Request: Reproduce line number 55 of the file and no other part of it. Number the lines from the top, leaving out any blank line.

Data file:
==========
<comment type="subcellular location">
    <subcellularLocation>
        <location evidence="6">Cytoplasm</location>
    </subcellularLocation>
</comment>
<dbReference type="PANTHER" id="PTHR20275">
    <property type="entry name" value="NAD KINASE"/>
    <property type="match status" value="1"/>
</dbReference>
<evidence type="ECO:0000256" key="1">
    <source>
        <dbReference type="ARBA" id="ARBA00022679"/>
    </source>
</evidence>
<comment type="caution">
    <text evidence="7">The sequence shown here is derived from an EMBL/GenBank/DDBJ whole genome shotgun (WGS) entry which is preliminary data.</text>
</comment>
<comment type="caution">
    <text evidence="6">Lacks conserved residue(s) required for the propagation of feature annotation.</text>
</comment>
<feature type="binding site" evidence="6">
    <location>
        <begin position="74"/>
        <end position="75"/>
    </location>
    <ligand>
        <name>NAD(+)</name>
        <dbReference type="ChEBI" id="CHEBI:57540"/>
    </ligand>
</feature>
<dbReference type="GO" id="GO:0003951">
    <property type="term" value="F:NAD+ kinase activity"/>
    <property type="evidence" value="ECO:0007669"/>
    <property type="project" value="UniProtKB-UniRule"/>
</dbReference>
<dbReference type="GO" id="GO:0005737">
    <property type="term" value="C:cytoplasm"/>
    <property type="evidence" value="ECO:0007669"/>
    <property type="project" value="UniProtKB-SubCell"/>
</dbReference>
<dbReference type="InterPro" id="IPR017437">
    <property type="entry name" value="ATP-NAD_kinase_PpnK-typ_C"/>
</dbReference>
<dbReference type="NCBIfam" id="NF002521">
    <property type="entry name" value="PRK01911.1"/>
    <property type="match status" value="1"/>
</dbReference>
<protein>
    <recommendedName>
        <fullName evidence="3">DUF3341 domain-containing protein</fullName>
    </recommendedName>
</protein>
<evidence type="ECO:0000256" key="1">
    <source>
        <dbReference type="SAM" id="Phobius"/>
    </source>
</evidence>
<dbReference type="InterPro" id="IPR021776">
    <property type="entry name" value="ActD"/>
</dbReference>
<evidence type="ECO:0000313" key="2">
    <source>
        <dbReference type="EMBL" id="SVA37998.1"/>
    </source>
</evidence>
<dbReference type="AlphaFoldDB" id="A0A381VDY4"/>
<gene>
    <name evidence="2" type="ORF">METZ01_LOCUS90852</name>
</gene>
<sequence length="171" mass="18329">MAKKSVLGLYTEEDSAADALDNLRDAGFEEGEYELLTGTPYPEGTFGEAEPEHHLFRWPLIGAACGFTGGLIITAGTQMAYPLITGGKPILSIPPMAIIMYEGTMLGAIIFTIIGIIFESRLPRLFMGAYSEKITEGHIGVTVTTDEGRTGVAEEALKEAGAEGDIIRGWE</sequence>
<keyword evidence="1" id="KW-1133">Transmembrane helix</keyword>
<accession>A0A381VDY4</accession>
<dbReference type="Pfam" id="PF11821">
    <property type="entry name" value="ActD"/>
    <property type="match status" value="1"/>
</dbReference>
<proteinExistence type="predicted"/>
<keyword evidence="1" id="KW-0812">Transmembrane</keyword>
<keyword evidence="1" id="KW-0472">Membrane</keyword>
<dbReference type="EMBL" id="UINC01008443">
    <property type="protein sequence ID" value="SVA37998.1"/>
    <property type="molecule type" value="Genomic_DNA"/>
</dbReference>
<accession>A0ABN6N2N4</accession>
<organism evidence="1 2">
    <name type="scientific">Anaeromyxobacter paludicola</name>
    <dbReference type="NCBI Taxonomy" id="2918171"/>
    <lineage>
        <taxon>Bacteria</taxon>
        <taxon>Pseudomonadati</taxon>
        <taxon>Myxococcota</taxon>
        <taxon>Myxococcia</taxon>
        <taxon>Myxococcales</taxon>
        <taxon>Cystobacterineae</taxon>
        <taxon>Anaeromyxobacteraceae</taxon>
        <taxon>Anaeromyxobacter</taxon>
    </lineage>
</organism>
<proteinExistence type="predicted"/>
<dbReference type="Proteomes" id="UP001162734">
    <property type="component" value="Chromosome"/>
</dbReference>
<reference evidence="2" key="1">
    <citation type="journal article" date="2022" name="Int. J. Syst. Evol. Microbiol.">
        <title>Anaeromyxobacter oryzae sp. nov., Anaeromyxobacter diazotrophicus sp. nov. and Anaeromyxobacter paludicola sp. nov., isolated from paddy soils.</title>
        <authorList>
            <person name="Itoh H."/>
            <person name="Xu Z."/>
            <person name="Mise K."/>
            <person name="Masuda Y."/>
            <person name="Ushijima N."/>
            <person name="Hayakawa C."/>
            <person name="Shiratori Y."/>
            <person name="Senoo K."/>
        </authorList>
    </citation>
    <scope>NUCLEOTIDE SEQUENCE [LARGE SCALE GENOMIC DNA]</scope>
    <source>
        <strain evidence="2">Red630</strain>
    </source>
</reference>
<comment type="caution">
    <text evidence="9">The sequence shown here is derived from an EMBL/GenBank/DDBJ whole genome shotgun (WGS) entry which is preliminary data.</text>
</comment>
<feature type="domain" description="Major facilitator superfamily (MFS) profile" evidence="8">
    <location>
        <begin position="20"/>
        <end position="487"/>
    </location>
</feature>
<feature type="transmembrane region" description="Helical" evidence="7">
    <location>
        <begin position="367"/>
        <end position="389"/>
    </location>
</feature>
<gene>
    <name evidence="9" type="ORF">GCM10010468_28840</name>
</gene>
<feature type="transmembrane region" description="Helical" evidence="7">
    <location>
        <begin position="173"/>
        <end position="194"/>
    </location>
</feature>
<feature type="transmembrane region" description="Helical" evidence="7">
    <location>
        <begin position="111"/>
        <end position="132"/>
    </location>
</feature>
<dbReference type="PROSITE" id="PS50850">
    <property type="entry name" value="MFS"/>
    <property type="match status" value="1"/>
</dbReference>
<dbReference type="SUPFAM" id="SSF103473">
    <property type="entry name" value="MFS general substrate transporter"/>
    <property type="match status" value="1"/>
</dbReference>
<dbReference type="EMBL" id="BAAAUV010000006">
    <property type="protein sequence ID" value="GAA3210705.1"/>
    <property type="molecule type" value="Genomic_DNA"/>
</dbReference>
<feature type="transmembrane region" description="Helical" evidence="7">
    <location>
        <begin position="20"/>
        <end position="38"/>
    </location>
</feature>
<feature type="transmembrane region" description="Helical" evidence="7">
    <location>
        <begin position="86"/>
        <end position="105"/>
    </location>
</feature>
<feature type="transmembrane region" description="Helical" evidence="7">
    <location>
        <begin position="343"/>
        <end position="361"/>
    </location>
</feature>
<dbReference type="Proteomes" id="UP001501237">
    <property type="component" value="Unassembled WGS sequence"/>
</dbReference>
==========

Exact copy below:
        <dbReference type="SAM" id="Phobius"/>